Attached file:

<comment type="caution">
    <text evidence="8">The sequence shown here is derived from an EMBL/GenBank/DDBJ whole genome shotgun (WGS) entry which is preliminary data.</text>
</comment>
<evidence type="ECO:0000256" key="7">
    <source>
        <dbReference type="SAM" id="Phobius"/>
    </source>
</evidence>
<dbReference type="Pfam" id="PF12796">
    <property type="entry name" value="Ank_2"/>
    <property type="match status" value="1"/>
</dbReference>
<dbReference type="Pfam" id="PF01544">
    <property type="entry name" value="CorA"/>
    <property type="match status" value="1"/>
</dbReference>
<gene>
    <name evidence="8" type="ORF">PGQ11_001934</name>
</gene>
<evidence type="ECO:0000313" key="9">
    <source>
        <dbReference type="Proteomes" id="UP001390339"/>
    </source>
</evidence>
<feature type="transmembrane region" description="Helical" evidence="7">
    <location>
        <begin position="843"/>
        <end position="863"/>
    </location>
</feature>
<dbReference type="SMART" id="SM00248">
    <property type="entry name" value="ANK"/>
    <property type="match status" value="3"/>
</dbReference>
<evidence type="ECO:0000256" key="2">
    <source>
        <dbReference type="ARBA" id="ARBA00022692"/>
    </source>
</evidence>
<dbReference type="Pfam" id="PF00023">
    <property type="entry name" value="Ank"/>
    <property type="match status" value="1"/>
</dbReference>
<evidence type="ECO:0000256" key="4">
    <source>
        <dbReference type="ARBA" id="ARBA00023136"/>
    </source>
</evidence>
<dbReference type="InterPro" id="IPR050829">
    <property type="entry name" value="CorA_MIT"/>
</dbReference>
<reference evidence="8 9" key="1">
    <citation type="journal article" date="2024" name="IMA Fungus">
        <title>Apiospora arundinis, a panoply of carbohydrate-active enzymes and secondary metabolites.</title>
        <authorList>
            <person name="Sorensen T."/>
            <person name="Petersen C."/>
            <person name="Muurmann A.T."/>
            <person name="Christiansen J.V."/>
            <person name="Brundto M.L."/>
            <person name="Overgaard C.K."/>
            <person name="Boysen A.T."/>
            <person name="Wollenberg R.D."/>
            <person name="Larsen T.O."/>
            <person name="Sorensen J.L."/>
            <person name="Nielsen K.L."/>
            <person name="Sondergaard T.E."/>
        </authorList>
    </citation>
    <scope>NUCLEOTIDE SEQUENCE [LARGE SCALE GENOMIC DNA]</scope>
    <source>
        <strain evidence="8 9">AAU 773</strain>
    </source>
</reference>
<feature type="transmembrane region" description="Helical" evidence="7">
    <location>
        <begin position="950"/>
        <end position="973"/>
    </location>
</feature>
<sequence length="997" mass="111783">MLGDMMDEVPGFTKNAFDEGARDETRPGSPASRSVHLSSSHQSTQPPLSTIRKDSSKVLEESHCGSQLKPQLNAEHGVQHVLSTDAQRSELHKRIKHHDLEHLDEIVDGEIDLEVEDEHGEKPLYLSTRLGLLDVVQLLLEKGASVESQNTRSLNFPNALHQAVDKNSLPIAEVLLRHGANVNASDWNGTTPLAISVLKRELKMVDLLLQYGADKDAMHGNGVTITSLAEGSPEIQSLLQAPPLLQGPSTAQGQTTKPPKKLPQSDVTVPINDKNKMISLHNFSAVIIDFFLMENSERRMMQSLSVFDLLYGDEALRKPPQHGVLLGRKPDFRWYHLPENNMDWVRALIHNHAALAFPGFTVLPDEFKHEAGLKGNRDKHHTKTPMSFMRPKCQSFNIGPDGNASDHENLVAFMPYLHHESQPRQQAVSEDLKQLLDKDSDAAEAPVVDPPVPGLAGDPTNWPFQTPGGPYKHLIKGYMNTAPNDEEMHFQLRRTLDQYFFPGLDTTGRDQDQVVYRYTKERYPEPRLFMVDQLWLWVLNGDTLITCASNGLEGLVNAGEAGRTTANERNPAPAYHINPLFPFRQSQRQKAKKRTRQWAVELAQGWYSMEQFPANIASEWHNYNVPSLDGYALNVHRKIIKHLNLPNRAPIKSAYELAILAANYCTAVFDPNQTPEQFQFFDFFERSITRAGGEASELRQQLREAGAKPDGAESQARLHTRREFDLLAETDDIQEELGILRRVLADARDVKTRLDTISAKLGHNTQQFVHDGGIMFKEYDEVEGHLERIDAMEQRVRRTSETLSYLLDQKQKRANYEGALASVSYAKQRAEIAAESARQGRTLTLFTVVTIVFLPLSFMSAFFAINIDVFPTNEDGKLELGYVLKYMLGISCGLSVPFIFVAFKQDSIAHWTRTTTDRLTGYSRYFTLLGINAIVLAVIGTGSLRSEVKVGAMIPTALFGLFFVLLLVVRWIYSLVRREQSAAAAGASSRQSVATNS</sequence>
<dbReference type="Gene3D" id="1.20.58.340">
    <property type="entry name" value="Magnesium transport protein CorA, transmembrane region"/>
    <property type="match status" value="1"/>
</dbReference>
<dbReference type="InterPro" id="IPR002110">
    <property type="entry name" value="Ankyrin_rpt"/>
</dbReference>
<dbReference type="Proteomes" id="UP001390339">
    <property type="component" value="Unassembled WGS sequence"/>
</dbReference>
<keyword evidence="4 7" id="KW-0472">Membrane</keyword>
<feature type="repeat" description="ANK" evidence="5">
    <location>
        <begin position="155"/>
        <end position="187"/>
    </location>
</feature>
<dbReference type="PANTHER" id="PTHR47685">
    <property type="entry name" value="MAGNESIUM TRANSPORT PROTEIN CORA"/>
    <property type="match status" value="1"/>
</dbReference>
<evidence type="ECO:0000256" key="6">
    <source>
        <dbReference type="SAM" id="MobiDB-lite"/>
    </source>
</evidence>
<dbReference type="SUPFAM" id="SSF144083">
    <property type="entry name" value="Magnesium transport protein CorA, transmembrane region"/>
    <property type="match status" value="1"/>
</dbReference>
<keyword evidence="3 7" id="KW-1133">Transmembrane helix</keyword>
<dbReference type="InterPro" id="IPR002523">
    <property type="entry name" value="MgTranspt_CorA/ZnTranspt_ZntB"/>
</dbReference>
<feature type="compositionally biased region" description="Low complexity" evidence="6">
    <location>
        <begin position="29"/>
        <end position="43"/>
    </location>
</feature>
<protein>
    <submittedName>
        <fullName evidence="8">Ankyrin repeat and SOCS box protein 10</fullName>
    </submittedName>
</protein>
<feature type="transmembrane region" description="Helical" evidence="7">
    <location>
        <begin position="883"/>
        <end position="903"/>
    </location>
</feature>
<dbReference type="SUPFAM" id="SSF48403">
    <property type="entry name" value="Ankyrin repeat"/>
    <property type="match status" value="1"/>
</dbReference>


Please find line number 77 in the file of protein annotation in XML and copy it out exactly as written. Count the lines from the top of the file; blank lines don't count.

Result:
        <begin position="950"/>